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Hybrid Creatures Take Over the Streets In The Perplexing Work Of Alexis Diaz

Alexis Diaz - Painted MuralAlexis Diaz - Painted MuralAlexis Diaz - Painted Mural

Alexis Diaz - Painted Mural

Erupting skulls and beautifully powerful hybrid animals take over the streets in the work of Puerto Rican artist Alexis Diaz. His work looks more like illustrations at first glance, due to their brilliant line work and convincing detail. However, each bizarre creature is much larger than life, climbing up each wall and towering over the viewer. Mixing a concoction of different animals to form entirely new species is one of the more recognizable trademarks in Diaz’s artwork, along with the repeating, iconic skull. Normally a mark of death, Diaz’s skull often spring forth life, as many of them hold birds that sprout from the cranium. Vivid colors and expressive detail show off this street artist’s skill.

The imagination seen in Alexis Diaz’s work is both incredible and intriguing, as combinations of animals come to life on the walls of the streets. In one mural, an elephant sports tentacles like that of an octopus, while in another, a bear and a buffalo become one creature. In one of Diaz’s most immense and striking murals, a hybrid snake and eagle circle around their prey of a skull with vessels of a heart. The animals rendered in Diaz’s work create a whole new space in which to live, as well as a whole new kind of animal. His handiwork can be seen sprawled all over the walls of the world in places such as Arizona, Puerto Rico, Slovakia, France, Austria, and Mexico.
(via This is Colossal)

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Mark Bennett

Totally awesome illustrations by Mark Bennett.

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Sculptures Of Humans With Taxidermied Animal Faces Will Make You Do A Double Take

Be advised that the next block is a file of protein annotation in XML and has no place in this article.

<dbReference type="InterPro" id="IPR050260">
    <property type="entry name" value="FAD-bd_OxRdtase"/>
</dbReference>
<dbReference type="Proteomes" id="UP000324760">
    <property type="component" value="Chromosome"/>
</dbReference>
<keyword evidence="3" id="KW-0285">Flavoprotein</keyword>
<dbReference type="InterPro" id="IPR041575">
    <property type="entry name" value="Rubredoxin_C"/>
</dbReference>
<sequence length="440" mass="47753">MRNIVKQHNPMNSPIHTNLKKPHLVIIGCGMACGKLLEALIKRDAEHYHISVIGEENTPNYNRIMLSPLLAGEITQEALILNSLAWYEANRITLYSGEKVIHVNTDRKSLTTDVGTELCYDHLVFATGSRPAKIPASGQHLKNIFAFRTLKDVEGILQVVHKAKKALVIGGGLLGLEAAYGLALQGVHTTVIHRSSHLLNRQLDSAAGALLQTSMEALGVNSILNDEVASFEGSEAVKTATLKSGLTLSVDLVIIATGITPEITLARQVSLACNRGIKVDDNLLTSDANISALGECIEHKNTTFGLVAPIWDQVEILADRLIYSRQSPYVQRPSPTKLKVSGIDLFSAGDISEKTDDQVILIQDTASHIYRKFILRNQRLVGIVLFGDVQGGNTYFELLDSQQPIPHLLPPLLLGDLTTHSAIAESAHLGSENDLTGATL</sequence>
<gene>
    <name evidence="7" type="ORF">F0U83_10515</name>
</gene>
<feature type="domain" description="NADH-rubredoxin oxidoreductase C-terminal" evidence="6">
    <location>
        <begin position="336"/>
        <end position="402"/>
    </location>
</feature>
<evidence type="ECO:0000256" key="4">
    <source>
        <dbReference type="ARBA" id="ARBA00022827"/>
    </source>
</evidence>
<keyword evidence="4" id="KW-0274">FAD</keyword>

Brandon Vickerd sculpture4 Brandon Vickerd sculpture3

Much of the work of Brandon Vickerd carries an uneasy quality about it.  They often feel as if a situation is suddenly shifting from normal to worst-case-scenario.  Vickerd’s work reveals the death and disaster hidden beneath the mundane we take for granted.  For these pieces, The Passenger and The Passenger II, Vickerd creates life like sculpture from previously living material.  Taxidermied animals appear to make up the body of a person that is otherwise waiting.  The sculptures were installed in public areas wearing normal clothing.

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Peter Stewart Captures Dizzyingly Vertical Portraits Of Hong Kong’s Skyscrapers

Peter Stewart - Photography

Peter Stewart - Photography

Peter Stewart - Photography

Peter Stewart - Photography

Photographer Peter Stewart captures the pulsating neon guts of Hong Kong from a unique perspective. Standing at the bottom of dizzying skyscrapers and towering apartment buildings, Stewart offers us a glimpse of modern architecture as a force of nature. Each floor of the buildings he photographs looks like the ring of a tree, surreal in their orderliness.

In an interview with The Creators Project, Stewart explains how he chooses his subjects. “All it takes really is a keen eye for finding the beauty in the monotonous,” he says. “The everyday structures that we often fail to appreciate.”

The collection is called “Stacked – Hong Kong,” a fitting name. From some angles, the buildings almost look like life-sized Lego blocks. Oddly, the photographs do not impart a sense of claustrophobia, but rather a peaceful calm. The bright colors and little personal flourishes — a balcony-dwelling plant here, a line of fresh laundry there — are tell-tale signs of human life. It’s almost a little too calm — where are all the city’s inhabitants?

Still, rather than looking post-apocalyptic, Stewart’s portrait of Hong Kong is dreamy rather than dismal. It’s as though the city is asleep or simply waiting, holding its breath.

(via Design Boom)